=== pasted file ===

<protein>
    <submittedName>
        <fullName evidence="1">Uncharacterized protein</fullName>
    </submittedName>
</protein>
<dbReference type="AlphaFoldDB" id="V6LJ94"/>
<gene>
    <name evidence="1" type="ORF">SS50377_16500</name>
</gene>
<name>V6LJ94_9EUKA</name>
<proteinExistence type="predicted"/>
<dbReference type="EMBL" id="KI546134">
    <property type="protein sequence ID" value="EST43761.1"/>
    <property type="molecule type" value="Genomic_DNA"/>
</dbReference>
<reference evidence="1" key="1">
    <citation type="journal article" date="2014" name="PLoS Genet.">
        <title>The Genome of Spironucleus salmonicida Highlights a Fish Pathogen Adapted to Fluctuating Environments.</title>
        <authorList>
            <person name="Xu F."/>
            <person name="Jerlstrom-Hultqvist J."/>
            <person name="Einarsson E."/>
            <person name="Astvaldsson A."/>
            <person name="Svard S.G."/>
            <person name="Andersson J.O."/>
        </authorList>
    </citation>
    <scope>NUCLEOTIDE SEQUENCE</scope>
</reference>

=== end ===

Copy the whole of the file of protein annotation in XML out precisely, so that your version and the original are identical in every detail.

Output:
<protein>
    <submittedName>
        <fullName evidence="1">Uncharacterized protein</fullName>
    </submittedName>
</protein>
<dbReference type="AlphaFoldDB" id="V6LJ94"/>
<gene>
    <name evidence="1" type="ORF">SS50377_16500</name>
</gene>
<name>V6LJ94_9EUKA</name>
<proteinExistence type="predicted"/>
<dbReference type="EMBL" id="KI546134">
    <property type="protein sequence ID" value="EST43761.1"/>
    <property type="molecule type" value="Genomic_DNA"/>
</dbReference>
<reference evidence="1" key="1">
    <citation type="journal article" date="2014" name="PLoS Genet.">
        <title>The Genome of Spironucleus salmonicida Highlights a Fish Pathogen Adapted to Fluctuating Environments.</title>
        <authorList>
            <person name="Xu F."/>
            <person name="Jerlstrom-Hultqvist J."/>
            <person name="Einarsson E."/>
            <person name="Astvaldsson A."/>
            <person name="Svard S.G."/>
            <person name="Andersson J.O."/>
        </authorList>
    </citation>
    <scope>NUCLEOTIDE SEQUENCE</scope>
</reference>